While home for the holidays this year, I was lucky enough to spend some time with my little sister, who I hadn’t seen in over a year. She lives out in Washington, and I have yet to make it out west to visit the area of the country she has called home for almost three years now. She’s a botanist, combating invasive species and restoring salmon habitat for the Quinault Indian Nation on the Olympic Peninsula. She’s spent her years since college working on native species conservation in various places, and she’s been trying to encourage the local conservation efforts to include more native plants in utilitarian roles. When we walk in the local forest preserve or drive by wooded lots, her trained eye sees which plants belong in the restored prairie, how drastically they are thinning oak stands, and how many invasive grasses went to seed last year. The rest of us just see brown stuff poking through the snow. Spending time outside with my favorite botanist makes me think about how differently the two of us might approach the same piece of land if given the chance.
It reminded me of a book I read a few months ago, Steven Apfelbaum’s Nature’s Second Chance: Restoring the Ecology of Stone Prairie Farm. Apfelbaum is an ecologist who bought a farm in Wisconsin as a young man and spent the next few decades restoring it to a non-agricultural oasis of native plants and animal habitats. He touts his farm as an example of how a little hard work and ingenuity can take a piece of land out of the destructive treadmill of conventional annual agriculture while still supporting a family economically. He grows food for his family on a small garden plot, sells native plant seeds harvested from his land, and the ecological consulting company he started back in the 70s when he moved to Brodhead has grown enough to employ dozens of people in five offices across the country. They provide ecological consultations to people and companies faced with land-use decisions, backed by highly educated scientists and dedicated to mitigating the harm caused by development and other changes to the landscape. His book, while interesting in its own right, seems to discount any need for agriculture at all. He rightly despairs at the chemical farming of his neighbors, but somehow seems to think that his quarter acre vegetable plot is the answer. I’m not one to begrudge anyone a garden, but restoring prairies and wetlands across the rolling hills of Wisconsin is not going to feed anyone but the birds.
On the other end of the same side of the spectrum (and about two hours northwest) lies another Wisconsin evangelist I’ve written about before, Mark Shepard. Just like my sister and I, these two men are united in their hatred of conventional chemical agriculture, but divided in how to address it. Shepard advocates going cold-turkey on monocultures of all kinds - beans, grains, fruit, vegetables, conventional and organic. In his estimation, the only responsible way to feed the world is through diversified perennial ecosystems using a permaculture model. Permaculturists, among other things, advocate for mixed plantings of edible and otherwise useful plants, minimizing soil disturbance while maximizing layers of food production. Permaculture in general, and Shepard’s Restoration Agriculture in particular often advocates using exotic edible plants. Shepard aims to recreate the oak savannas of the pre-historic midwest more by analogy than by strict restoration. The American Chestnut has all but succumbed to blight, so why not breed a new American chestnut using genetics from Asian varieties? Sounds perfectly reasonable. What worries me about permaculture (in my relatively uneducated view) is the fine line between “hardy perennial” and “wildly invasive species.” There is a long history of well-intentioned people introducing species for utilitarian reasons that end up becoming out of control invasives. My sister specifically mentioned reed canarygrass as an example of a plant used widely by the Department of Transportation and other government agencies to control erosion that is now choking out biodiversity in wetlands across the country. Permaculture is not definitionally dedicated to native species, but to mimicking natural systems to produce as much food, fuel, and fiber with the least disruption of the soil structure and the maximum use of water and other natural resources. Rather than preserving individually threatened species, permaculture seeks to preserve regenerative landscapes that feed people and the soil. At what cost? Why should we worry about saving native plants? If a plant is useful, who cares if it spreads rapidly?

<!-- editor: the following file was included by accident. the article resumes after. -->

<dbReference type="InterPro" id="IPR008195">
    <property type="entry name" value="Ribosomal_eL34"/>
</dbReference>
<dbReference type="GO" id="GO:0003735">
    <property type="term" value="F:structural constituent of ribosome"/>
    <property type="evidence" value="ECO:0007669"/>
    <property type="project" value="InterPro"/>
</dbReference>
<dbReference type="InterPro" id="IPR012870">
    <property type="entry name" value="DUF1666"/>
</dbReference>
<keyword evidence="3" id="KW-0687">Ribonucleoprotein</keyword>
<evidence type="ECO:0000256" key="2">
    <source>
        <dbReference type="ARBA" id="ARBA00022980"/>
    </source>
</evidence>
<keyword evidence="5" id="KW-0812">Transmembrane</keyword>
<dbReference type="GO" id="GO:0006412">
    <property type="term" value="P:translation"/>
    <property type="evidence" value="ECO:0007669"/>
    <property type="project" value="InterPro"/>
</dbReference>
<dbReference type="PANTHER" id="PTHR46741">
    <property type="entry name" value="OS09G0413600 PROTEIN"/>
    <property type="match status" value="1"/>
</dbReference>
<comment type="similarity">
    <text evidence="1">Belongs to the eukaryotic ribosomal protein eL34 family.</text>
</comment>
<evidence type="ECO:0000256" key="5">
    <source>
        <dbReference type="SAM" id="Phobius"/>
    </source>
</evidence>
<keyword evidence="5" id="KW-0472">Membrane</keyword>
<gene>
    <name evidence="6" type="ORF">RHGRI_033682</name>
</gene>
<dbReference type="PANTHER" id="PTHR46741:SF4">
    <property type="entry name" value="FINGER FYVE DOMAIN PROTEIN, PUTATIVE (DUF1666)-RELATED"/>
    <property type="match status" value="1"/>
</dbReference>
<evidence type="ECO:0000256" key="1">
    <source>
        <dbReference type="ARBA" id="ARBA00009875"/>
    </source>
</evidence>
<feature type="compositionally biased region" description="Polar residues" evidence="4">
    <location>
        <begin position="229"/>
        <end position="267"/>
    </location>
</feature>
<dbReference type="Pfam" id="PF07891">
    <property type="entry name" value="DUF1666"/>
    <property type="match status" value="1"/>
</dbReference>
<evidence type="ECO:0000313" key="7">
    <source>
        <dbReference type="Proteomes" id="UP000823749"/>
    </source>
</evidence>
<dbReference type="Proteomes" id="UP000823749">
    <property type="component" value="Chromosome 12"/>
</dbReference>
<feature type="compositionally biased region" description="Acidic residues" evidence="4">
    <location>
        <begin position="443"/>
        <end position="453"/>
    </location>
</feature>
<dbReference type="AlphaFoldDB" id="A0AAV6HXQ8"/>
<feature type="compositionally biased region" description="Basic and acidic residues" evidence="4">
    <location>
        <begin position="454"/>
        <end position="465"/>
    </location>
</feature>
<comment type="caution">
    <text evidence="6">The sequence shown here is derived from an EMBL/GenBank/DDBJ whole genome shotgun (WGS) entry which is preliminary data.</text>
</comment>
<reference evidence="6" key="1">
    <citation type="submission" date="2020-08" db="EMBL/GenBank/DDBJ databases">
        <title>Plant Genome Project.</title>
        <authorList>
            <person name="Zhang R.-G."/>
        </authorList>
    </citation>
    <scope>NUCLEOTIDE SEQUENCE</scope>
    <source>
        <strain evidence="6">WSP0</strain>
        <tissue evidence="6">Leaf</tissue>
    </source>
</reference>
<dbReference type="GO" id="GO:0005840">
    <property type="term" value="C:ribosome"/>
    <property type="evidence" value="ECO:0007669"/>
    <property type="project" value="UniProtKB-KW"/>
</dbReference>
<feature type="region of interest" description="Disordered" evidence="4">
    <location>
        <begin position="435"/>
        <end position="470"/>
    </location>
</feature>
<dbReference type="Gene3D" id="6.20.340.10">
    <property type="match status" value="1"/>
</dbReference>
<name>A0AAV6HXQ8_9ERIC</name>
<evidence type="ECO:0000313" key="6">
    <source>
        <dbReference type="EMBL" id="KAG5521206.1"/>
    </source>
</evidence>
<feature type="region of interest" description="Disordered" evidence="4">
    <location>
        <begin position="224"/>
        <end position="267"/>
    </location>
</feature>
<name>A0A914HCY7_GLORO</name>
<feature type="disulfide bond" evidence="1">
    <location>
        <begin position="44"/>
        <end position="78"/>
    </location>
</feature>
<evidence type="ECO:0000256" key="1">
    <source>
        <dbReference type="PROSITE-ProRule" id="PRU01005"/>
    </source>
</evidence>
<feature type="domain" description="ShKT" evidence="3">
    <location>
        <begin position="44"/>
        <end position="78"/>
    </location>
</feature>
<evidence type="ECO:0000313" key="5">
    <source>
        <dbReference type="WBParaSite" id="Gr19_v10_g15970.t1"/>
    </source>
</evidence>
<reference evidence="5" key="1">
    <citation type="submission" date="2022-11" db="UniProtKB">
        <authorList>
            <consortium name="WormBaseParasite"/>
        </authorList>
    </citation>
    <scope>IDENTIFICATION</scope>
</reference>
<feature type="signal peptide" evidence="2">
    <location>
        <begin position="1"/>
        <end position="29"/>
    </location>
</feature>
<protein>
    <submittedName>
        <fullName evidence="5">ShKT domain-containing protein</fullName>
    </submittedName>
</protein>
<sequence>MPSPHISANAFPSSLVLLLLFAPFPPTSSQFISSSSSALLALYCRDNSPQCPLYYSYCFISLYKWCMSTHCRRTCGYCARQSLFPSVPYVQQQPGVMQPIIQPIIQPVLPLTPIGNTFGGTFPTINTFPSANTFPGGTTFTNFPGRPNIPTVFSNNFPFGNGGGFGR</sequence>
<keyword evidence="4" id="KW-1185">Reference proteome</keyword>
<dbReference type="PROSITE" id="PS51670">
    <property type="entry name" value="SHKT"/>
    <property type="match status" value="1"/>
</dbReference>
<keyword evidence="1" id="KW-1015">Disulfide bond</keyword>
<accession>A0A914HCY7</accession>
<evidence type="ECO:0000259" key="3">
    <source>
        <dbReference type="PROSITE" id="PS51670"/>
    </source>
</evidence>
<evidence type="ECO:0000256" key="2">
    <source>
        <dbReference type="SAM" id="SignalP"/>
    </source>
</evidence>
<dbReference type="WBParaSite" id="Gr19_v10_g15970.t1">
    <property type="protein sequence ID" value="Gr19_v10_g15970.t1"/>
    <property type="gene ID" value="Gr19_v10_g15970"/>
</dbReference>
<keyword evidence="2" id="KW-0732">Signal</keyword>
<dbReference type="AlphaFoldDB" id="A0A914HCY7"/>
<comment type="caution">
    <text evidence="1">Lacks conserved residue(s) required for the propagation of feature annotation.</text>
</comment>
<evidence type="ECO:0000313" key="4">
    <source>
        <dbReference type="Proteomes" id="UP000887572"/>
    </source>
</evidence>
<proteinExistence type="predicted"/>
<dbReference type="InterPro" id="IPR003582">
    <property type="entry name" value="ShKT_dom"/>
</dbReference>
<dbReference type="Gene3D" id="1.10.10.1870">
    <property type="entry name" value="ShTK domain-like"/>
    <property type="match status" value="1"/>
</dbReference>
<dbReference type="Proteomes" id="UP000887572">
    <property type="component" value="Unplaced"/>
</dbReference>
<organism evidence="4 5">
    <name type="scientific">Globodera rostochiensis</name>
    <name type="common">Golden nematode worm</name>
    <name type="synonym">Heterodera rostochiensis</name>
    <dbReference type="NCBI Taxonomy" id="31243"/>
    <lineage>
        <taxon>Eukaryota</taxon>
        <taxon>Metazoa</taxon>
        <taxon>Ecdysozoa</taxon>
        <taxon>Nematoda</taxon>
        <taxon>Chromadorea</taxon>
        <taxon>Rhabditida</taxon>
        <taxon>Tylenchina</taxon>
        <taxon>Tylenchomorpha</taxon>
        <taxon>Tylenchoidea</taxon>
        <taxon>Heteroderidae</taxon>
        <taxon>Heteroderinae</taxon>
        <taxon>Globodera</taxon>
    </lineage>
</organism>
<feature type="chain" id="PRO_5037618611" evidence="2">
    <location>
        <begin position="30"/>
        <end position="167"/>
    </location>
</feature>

I’m not well-versed enough in either ecology or permaculture to answer these questions with much authority, but it seems to be that these two approaches don’t necessarily need to be opposing forces. Right now, practitioners of both approaches to sustainability have so far to go against the destructive mainstream that no breath need be wasted on in-fighting. I think we can all agree that any loss to genetic diversity is a loss to us all. Similarly, even the most small-scale gardener will concede that care must be taken in planting the hardiest of perennials (e.g. nobody has a “little bit” of mint for long). Conservationists are doing us all a great service in preserving as much genetic diversity as possible, and as long as we food-growers don’t actively negate their work by irresponsible use of quick-spreading exotics, there is not reason that we can’t all work together to push back the destructive forces of large-scale chemical agriculture inch by inch and acre by acre.